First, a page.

What is securities lending?
Securities lending is the temporary transfer of a
security by its owner to another investor or financial
intermediary. Once the securities have settled, the
title and voting rights are transferred to the borrower,
who can sell or re-lend the borrowed securities during
the life of the loan. In return, the borrower agrees to
return the loaned securities, secure the loan with
collateral of equal or greater value than the loaned
securities, and pay any user fees (implicit or
explicit), and remit to the lender any dividends, coupon
interest or other distributions that occur during the
time the securities are on loan.
Who participates in Securities Lending?
Borrowers - These will typically be Investment Banks,
broker/dealers, intermediaries or Hedge Funds.
Lenders - with assets in the form of equities and fixed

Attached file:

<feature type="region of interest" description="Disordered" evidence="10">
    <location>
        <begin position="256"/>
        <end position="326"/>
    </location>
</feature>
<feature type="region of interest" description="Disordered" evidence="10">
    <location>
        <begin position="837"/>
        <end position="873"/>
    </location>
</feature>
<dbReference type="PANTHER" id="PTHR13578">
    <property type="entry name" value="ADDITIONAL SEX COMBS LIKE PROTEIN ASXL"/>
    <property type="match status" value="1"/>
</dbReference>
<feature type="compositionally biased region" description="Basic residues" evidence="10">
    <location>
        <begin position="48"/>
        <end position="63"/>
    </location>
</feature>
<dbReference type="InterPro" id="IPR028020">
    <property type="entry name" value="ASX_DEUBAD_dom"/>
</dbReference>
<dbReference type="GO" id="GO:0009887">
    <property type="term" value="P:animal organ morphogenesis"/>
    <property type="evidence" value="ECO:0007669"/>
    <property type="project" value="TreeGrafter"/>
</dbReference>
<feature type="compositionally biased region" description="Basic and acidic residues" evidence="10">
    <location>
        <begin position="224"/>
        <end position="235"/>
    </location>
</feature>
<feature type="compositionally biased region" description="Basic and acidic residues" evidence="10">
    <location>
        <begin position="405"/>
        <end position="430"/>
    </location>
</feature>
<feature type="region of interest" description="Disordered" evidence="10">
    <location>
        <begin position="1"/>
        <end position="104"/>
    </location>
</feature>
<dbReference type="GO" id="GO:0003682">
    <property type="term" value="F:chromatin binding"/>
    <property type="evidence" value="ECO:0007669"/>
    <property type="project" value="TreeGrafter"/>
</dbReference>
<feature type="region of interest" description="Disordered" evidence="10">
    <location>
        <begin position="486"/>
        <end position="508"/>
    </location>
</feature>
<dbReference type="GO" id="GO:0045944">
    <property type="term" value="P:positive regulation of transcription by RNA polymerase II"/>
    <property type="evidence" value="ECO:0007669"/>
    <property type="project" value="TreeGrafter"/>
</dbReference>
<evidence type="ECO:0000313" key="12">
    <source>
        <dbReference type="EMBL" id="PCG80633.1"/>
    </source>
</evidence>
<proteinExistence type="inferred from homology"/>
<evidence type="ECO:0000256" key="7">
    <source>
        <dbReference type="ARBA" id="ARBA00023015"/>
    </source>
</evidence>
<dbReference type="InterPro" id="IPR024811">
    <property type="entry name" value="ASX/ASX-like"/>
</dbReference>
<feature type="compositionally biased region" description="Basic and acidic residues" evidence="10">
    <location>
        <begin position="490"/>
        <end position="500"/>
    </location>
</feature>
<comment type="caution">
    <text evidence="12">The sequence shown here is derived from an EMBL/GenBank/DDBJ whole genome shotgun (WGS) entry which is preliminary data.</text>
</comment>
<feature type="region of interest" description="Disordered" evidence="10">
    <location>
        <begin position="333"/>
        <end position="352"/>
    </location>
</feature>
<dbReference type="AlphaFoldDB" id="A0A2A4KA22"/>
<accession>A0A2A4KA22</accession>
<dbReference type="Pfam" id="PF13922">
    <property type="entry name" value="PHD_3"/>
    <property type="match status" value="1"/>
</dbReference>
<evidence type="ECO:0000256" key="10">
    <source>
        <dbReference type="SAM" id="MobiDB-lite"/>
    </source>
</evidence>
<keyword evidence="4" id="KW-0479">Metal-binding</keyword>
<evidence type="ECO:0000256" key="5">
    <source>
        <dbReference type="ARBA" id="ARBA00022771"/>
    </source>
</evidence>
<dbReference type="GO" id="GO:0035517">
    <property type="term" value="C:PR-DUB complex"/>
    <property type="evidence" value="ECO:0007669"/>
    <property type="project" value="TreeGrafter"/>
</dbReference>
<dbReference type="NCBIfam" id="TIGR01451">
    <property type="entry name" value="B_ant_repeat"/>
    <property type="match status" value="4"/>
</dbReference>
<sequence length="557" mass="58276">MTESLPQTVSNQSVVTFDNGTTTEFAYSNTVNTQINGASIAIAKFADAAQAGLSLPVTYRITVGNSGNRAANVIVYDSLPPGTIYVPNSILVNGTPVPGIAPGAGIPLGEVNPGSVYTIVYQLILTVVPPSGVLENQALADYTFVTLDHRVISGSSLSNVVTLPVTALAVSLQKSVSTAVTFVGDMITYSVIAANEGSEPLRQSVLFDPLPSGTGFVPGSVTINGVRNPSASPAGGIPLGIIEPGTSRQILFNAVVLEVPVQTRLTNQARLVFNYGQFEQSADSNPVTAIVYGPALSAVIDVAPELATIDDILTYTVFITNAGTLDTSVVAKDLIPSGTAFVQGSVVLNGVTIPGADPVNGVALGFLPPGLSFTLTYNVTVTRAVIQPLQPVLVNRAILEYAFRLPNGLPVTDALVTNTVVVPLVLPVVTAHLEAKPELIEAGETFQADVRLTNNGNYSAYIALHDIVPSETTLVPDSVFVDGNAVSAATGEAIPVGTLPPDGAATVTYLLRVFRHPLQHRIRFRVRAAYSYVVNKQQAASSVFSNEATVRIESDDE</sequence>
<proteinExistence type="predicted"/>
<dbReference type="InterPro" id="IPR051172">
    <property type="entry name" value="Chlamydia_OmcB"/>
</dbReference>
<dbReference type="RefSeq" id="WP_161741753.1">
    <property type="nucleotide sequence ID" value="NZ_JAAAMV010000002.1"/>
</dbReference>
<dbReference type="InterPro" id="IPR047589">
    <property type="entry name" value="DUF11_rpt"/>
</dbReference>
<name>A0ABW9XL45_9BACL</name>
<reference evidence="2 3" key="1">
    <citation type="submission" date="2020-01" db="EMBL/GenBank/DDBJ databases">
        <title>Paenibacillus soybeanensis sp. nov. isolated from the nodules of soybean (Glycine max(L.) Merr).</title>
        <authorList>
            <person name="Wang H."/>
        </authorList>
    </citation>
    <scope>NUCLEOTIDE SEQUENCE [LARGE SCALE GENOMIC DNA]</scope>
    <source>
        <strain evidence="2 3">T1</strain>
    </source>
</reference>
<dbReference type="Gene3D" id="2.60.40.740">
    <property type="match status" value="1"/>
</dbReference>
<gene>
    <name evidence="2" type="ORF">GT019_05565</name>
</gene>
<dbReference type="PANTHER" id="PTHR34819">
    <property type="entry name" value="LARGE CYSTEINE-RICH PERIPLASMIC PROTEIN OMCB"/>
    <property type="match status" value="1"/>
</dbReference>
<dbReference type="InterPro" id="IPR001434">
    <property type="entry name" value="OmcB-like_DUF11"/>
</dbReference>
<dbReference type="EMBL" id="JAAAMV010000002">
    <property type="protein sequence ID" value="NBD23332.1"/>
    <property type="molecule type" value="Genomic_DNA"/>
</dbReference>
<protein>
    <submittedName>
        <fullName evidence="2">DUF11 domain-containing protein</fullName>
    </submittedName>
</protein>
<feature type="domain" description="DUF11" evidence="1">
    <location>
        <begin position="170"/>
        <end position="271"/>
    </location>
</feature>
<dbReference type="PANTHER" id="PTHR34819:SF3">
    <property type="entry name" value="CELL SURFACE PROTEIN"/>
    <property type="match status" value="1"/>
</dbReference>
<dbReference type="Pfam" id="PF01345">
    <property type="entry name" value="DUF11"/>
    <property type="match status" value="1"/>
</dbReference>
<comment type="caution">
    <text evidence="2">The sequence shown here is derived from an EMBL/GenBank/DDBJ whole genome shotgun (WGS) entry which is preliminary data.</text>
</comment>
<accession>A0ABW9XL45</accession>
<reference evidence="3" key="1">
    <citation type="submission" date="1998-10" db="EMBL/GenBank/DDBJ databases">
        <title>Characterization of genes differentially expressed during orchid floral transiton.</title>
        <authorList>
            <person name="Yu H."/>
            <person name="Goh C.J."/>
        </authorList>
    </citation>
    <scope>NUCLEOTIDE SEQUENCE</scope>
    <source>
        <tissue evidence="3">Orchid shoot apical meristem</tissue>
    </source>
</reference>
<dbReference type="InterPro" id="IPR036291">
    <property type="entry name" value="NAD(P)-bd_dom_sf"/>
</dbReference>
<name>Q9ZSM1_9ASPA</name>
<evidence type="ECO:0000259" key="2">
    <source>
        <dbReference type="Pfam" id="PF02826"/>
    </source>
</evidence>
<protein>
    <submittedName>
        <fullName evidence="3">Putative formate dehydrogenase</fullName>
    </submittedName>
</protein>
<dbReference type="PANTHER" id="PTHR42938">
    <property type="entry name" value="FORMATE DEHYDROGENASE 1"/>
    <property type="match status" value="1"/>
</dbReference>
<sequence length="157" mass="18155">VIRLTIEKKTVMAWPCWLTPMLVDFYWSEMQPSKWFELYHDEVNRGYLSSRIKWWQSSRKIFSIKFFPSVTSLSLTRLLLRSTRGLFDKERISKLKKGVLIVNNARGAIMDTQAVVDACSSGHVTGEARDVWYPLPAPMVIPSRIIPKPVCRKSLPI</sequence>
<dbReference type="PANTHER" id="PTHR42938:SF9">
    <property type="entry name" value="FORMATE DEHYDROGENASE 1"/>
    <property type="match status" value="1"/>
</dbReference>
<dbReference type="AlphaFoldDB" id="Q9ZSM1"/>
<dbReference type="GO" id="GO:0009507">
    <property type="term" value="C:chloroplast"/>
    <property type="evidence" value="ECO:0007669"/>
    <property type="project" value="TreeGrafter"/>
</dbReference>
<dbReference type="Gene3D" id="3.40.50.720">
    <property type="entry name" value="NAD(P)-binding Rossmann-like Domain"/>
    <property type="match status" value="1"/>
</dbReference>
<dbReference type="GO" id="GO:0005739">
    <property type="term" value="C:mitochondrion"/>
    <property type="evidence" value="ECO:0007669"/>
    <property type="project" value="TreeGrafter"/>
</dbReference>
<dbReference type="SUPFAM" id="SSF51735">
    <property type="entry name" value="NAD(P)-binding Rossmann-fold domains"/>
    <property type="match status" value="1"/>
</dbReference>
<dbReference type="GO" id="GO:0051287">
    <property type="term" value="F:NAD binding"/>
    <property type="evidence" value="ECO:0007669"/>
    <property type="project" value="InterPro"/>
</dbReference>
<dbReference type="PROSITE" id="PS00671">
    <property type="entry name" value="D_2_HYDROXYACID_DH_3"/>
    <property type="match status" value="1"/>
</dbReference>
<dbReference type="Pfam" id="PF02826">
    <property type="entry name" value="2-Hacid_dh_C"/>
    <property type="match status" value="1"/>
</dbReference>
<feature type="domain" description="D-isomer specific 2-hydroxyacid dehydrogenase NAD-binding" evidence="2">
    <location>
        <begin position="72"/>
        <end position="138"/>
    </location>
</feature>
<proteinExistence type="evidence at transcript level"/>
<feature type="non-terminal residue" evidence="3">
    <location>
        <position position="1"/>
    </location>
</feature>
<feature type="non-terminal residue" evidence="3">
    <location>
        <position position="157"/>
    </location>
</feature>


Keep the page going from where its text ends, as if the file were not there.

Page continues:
income securities, will most commonly participate in the
market in one of two ways, either directly or indirectly
through an agent.
Direct Lenders - tend to be large institutional investors
such as Pension Plans, Insurance and Life Companies.
Agent Lenders - will act for any beneficial owner
regardless of size, but where the beneficial owner does
not wish to, for reasons of cost or size, participate
directly. Agent Lenders will tend to be Global
Custodians or Asset Managers participating on behalf of
a large number of clients.
How is Securities Lending regulated?
Securities lending is a regulated activity and as such
is governed by the relevant laws, regulations and
statutes that apply in the countries where the borrower
and lender are resident. Many participants in securities
lending also adhere to a recognised code of practice,
the Stock Borrowing and Lending Code of Guidance which
is published by the UK Stock Lending and Repo Committee,
an industry body chaired by the Bank of England. Other
countries have developed similar codes of practice.
A more comprehensive guide to securities lending can be found in
'An Introduction to Securities Lending' a publication commissioned by ISLA,
the Bank of England, the British Banker's Association,
The London Stock Exchange and The London Investment Banking Association.
This document can be found by following the link of the same name, on the left hand menu.